Geographic Optimization with Bayesian Networks and BayesiaLab
Recorded on May 18, 2018.
- Presentation Slides (PDF, 13 MB)
- County-Level Commute Data (CSV, 138 KB)
- 95,000 Random Origin-Destination Pairs by ZIP Code (CSV, 7.7 MB)
- Hub Location Model (XBL, 586 KB)
With the recent release of version 7, BayesiaLab can now visualize the values of nodes in Bayesian networks on Google Maps. Beyond this convenient mapping capability, BayesiaLab offers several fundamental advantages in dealing with optimization problems in travel, transportation, and logistics. Instead of computing travel paths explicitly, we infer distances with a Bayesian network that was machine-learned from observed travel data, thus accelerating the search for an optimal business location, for example.
In this webinar, we present a complete modeling workflow from acquiring raw travel data to presenting the optimization results on Google Maps.
Optimizing travel routing has been a central topic in the field of Operations Research for many years. For a traveler, or rather his navigation system, this involves evaluating many possible paths between the origin and the destination and then selecting the shortest or perhaps the fastest route. To find an optimal location for a new retail store, however, we would need to evaluate many paths of many shoppers for a number of possible destinations with the objective of making it easily accessible. Clearly, that's a bigger computational task. Even more challenging is finding an optimal location for a transit hub, e.g., a freight distribution center, which requires evaluating many possible paths for many origin-destination pairs. It is easy to see that the explicit calculation of billions of routes can quickly become intractable.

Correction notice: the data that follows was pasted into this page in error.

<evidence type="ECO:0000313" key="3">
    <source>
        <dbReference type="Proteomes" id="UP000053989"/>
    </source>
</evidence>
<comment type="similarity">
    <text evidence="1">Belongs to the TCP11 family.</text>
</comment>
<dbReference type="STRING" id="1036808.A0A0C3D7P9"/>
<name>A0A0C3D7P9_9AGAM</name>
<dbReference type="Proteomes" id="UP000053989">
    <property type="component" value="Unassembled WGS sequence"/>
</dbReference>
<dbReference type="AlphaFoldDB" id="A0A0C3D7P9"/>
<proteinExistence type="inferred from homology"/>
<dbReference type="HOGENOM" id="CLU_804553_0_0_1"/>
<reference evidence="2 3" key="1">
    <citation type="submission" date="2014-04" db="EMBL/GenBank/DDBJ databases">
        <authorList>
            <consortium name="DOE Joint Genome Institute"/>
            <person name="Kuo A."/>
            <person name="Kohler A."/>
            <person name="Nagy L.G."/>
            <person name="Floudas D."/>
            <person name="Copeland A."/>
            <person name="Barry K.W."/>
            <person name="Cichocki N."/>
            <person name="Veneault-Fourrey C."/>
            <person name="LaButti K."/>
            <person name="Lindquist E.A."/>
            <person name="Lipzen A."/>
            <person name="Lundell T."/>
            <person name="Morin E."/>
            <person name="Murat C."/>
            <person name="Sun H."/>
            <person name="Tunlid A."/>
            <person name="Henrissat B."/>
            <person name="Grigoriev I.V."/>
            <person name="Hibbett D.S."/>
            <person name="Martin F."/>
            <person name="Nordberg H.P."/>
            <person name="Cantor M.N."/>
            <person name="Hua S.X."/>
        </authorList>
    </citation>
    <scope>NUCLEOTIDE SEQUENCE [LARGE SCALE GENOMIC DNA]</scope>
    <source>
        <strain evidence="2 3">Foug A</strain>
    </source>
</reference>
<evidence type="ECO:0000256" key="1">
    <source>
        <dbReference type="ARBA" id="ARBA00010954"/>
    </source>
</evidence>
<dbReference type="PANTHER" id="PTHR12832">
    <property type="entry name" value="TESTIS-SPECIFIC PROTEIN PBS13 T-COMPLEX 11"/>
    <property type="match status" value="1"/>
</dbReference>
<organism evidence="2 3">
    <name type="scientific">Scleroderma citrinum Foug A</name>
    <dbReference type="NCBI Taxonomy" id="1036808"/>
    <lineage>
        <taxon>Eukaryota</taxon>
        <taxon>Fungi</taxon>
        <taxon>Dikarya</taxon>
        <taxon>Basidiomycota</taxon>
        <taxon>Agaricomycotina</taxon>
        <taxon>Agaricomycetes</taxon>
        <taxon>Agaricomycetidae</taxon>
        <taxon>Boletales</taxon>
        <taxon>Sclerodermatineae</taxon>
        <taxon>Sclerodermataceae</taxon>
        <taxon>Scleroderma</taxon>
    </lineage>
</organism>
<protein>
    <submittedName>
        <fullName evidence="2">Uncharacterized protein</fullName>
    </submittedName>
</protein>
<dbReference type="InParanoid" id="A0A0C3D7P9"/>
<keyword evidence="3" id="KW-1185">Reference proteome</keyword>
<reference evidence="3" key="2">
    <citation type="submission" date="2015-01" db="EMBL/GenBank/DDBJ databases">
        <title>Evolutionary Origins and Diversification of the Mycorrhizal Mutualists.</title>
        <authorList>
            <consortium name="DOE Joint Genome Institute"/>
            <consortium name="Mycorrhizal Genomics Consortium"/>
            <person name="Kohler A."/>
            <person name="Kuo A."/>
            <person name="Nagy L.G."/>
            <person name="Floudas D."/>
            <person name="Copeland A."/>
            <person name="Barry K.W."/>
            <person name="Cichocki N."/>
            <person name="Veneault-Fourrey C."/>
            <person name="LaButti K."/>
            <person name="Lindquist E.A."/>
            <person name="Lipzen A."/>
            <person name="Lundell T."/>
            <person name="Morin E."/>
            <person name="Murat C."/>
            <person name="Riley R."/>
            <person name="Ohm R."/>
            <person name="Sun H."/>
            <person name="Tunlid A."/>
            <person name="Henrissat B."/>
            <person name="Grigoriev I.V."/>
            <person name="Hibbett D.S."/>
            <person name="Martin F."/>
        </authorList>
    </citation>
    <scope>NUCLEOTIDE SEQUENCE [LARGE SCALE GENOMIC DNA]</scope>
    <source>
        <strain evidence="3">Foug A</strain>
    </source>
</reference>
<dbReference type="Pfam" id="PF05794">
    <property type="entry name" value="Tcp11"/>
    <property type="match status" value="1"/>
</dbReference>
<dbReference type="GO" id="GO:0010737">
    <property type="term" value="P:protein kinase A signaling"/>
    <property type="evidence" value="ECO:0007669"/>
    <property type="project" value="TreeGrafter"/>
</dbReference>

We propose an alternative approach: Instead of calculating hypothetical route distances from map data, we machine-learn a Bayesian network from real-world travel data with BayesiaLab. Such a network approximates the joint distribution of trip-related attributes, including longitude/latitude of origin/destination and actual travel time/distance. Additionally, the Bayesian network automatically captures the frequency of the origin-destination pairs. As a result, we have a single model that compactly represents all road traffic. What is the advantage? We can now evaluate